Svagata, aka: Su-agata, Svāgata, Svāgatā; 11 Definition(s)

Introduction

Svagata means something in Hinduism, Sanskrit, Buddhism, Pali, Marathi. If you want to know the exact meaning, history, etymology or English translation of this term then check out the descriptions on this page. Add your comment or reference to a book if you want to contribute to this summary article.

In Hinduism

Purana and Itihasa (epic history)

Svagata in Purana glossary... « previous · [S] · next »

Svāgata (स्वागत).—A son of Śakuni and father of Suvarcas.*

  • * Brahmāṇḍa-purāṇa III. 64. 21; Vāyu-purāṇa 89. 20.
Source: Cologne Digital Sanskrit Dictionaries: The Purana Index
Purana book cover
context information

The Purana (पुराण, purāṇas) refers to Sanskrit literature preserving ancient India’s vast cultural history, including historical legends, religious ceremonies, various arts and sciences. The eighteen mahapuranas total over 400,000 shlokas (metrical couplets) and date to at least several centuries BCE.

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Natyashastra (theatrics and dramaturgy)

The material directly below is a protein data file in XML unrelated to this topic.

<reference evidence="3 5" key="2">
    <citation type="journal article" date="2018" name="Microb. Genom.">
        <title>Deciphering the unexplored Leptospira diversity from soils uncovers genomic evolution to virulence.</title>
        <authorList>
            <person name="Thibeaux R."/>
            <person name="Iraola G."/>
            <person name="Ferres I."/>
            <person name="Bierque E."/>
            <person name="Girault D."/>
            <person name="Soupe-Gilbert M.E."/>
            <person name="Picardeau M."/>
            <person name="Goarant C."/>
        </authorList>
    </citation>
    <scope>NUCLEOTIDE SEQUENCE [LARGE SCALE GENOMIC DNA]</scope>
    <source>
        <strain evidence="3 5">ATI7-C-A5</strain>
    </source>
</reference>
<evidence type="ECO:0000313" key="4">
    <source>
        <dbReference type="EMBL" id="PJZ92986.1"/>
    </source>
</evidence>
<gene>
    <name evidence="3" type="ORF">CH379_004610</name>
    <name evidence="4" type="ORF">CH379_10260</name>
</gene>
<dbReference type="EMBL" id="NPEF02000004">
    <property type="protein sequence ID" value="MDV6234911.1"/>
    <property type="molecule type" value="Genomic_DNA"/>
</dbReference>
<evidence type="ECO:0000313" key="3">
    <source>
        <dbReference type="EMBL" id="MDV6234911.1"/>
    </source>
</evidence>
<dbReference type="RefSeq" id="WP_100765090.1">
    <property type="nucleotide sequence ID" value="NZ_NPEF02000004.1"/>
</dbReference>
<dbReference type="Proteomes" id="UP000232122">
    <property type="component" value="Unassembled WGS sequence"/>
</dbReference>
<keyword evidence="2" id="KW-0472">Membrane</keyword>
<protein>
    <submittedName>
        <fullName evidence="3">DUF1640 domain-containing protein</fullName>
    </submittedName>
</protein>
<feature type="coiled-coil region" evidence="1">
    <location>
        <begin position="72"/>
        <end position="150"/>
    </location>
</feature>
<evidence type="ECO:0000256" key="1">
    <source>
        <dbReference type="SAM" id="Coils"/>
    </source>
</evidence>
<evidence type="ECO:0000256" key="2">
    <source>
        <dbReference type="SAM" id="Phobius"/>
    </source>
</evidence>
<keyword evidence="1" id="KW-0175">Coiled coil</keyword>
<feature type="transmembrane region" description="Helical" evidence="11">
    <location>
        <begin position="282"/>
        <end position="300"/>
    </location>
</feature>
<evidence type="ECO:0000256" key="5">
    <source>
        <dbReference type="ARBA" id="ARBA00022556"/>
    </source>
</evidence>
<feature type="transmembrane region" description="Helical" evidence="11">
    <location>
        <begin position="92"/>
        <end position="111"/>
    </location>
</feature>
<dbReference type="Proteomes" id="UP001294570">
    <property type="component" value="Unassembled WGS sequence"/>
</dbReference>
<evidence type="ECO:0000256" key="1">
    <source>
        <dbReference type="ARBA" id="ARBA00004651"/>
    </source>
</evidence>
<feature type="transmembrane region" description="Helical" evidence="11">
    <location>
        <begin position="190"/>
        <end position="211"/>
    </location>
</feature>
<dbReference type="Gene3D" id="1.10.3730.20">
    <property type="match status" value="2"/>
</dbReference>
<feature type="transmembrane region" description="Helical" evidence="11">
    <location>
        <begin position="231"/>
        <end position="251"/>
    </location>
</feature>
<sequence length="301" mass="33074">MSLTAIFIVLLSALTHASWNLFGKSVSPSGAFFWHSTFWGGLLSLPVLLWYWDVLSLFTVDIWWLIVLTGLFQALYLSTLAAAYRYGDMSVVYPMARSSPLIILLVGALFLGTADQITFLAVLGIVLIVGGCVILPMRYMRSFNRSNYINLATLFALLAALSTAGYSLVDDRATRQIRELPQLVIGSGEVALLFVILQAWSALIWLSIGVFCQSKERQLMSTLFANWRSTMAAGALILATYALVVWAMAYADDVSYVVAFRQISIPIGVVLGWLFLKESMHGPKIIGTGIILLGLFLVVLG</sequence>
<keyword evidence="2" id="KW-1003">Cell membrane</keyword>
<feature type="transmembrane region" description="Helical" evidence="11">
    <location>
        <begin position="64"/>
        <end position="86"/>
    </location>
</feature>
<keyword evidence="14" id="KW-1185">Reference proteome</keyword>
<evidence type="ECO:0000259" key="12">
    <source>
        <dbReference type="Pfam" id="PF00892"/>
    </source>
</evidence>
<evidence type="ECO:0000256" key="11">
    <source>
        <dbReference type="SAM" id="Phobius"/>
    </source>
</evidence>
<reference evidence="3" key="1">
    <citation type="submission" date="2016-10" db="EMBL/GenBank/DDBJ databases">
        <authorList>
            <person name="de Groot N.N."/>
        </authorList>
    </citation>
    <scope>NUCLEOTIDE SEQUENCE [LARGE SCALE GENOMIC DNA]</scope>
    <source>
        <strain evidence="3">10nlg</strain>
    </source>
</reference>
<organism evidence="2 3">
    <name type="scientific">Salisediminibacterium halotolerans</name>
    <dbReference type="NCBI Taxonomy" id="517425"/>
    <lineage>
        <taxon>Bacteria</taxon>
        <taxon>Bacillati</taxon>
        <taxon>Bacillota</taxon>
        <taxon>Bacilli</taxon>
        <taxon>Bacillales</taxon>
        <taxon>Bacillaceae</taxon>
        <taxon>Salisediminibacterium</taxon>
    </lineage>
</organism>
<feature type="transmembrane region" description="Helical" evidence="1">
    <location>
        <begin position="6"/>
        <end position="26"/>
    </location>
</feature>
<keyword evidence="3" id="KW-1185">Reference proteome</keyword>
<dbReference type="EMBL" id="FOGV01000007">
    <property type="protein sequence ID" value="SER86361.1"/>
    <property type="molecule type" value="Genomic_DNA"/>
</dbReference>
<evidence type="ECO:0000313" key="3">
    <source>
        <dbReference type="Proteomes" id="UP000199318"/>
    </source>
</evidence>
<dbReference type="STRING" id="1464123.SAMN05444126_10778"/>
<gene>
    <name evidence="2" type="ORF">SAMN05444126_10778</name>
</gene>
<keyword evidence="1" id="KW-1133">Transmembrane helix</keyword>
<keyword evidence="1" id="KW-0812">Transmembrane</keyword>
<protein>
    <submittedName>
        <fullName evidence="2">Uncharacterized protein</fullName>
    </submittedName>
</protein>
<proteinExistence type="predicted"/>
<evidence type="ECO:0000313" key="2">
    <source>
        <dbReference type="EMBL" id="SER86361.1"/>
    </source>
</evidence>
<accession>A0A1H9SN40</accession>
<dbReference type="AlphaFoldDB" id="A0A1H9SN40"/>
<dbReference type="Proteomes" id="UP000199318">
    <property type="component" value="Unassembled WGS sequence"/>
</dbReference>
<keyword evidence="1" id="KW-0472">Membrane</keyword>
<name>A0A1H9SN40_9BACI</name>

Svagata (स्वगत) refers to a type of syllabic metre (vṛtta), according to the Nāṭyaśāstra chapter 16. In this metre, the first, the third, the seventh and the tenth and the eleventh syllables of a foot (pāda) are heavy (guru), while the rest of the syllables are light (laghu).

⎼⏑⎼¦⏑⏑⏑¦⎼⏑⏑¦⎼⎼¦¦⎼⏑⎼¦⏑⏑⏑¦⎼⏑⏑¦⎼⎼¦¦
⎼⏑⎼¦⏑⏑⏑¦⎼⏑⏑¦⎼⎼¦¦⎼⏑⎼¦⏑⏑⏑¦⎼⏑⏑¦⎼⎼¦¦

Svagata falls in the Triṣṭup (Triṣṭubh) class of chandas (rhythm-type), which implies that verses constructed with this metre have four pādas (‘foot’ or ‘quarter-verse’) containing eleven syllables each.

Source: Wisdom Library: Nāṭya-śāstra

Svāgatā (स्वागता) is the name of a Sanskrit metre (chandas) of the Vṛtta-type (akṣarachandas: metres regulated by akṣaras, syllabes).—The metre, Svāgatā contains eleven syllables in each and every quarter and the gaṇas are ra, na, bha. This metre is found to be employed in the Śrīkaṇṭhacarita.

Source: Shodhganga: Mankhaka a sanskrit literary genius (natya)
Natyashastra book cover
context information